The more experienced players should correct me if I’m wrong, but I also think learning blues lead guitar is a gateway into lead guitar in general. Personally, when I wanted to start learning some lead guitar, I started with Justin’s blues lead module.
There really is no such thing as improvising. Playing lead guitar is like speaking. You don’t make up words as you go, you speak the words you already know to communicate a thought to other people. You also need to know how these works go together so that they make sense.
This is what separates Great musicians (not just guitarist) from everyone else.
They use what they know very well to communicate what they want to play. They don’t make it up as they go.
@stitch I think I see where you’re coming from with this analogy. By saying there is no such thing as improvisiation we’re putting the emphasis on learning a language and then building the confidence in how to express that language. That point of expression may be in a live environment where you get to have a musical conversation with other musicians. (This is I guess what I was thinking of as improvisation - where there is no expectation of what is going to come.)
I like what you’re saying though so maybe it is that blues helps provide some of the ABCs of lead guitar?
I’m in a similar place @Sound_Bound , I’m at the end of Grade2 and should be consolidating but I find myself much more motivated to learn the Blues.
The Blues has influenced a lot of music that has come after it so learning the ABC’s of the Blues should help you with wherever you want to take your playing.
I haven’t learned string bending or any licks yet so I’m sticking to Blues rhythm for now, thinking it will help consolidate everything I’ve learned so far.
Music is a language (not just the blues) It has 12 notes that make up everything and it’s how you put those note together that make music. This is why we cringe when someone or ourselves plays a wrong note. Once you know how these notes fit to sound good we can put them together.
Improvising implies that the player is just throwing licks and phases out there with nothing holding them together. That would be like saying Cat Tomato Sky Yesterday. It means nothing to the listener. Or you could say Yesterday I saw a Tomato colored Cat in the Sky.
Still makes no sense but sounds like it should.
@burnsrhythm You’re ahead of me in Grade 2 as I’ve not yet done the blues module. I had a turning moment in the last day or so, where I started to anticipate learning the blues differently. It’s not previously a genre of music I’d listen to as I’d been thinking about improvisation in much broader brush strokes than blues or jazz. I’m thinking electronic, hip hop, rap, spoken word or even non-westerm music. It’s all good though, I’m glad to have challenged my thinking.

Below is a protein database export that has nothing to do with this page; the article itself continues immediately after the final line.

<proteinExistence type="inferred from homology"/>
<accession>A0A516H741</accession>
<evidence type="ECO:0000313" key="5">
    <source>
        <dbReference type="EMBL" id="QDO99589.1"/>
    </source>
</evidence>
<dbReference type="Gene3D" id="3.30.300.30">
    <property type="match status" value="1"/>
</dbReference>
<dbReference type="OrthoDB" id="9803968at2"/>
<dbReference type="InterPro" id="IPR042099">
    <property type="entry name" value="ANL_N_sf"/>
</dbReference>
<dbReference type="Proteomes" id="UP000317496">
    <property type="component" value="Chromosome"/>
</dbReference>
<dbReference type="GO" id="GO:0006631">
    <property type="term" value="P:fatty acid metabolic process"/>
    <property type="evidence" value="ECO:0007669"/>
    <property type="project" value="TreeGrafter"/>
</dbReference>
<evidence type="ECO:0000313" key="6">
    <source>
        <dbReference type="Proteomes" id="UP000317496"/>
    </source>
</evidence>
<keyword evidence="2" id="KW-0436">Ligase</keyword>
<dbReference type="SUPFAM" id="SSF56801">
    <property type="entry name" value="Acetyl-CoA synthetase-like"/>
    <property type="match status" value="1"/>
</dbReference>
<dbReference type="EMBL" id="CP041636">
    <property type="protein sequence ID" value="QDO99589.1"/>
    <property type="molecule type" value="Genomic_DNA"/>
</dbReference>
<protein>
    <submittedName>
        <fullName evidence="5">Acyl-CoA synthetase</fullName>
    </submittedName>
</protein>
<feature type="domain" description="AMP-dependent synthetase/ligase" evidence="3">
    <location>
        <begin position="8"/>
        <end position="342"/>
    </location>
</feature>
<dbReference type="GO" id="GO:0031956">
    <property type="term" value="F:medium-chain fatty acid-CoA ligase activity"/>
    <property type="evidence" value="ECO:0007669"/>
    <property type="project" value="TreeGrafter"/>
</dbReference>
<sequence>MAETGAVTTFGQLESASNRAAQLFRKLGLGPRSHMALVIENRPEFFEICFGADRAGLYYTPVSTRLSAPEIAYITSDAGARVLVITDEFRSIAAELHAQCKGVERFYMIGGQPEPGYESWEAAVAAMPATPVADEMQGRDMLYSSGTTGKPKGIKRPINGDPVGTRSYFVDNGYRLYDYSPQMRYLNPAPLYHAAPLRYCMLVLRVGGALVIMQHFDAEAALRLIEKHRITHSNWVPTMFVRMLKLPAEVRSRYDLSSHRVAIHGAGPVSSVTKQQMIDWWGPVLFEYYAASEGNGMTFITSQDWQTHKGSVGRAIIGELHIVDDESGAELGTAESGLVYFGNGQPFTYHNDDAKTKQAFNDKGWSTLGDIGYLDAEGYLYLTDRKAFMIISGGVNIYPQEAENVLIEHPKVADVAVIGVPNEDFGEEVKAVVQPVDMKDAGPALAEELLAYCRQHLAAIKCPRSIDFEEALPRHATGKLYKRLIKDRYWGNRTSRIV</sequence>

I took a break beteen level 2 and 3 and did both the blues solo and rhythm course. Partially because I only really listen to blues and its the only style that I want to play. At the time I was in a slight rut with constantly learning. I diligently commited to.learning,did all my practice,learnt songs etc but was beginning to feel like a footballer contantly training and never stepping foot on the pitch.
It did me the world of good-it was a real rut buster. I found a few things technically difficult at first(prectice,practice , practice) and I found that incorporating licks into daily routine really improved my confidence as an intermediate player. I will just add that I wasnt a complete newbie-more an undisciplined will lots of bad habits(which level 1 and 2 straightened out).
Thanks Rob, good to know I’m normal!
I’m not overly familiar with the old blues music and yet the rhythm and licks are very recognisable to me. It must be the blue’s influence on the music I like.
I suggest you keep going in Grade2 @Sound_Bound You’ll get to Rock and power chords in module 12, which also has pattern 1 of the minor pentatonic scale. Blues is module 13 and then you’ll have a better idea of what you want to do.
I’m sort of taking a break to focus on the blues a bit, although I’ll probably keep an eye on Grade3 as well.
Hole in one, blues is the roots of other genres like rock, grunge, metal etc. Once you’ve got a good foundation in it you will see how it applies itself to other genres. Go for it, you never know you might start enjoying it!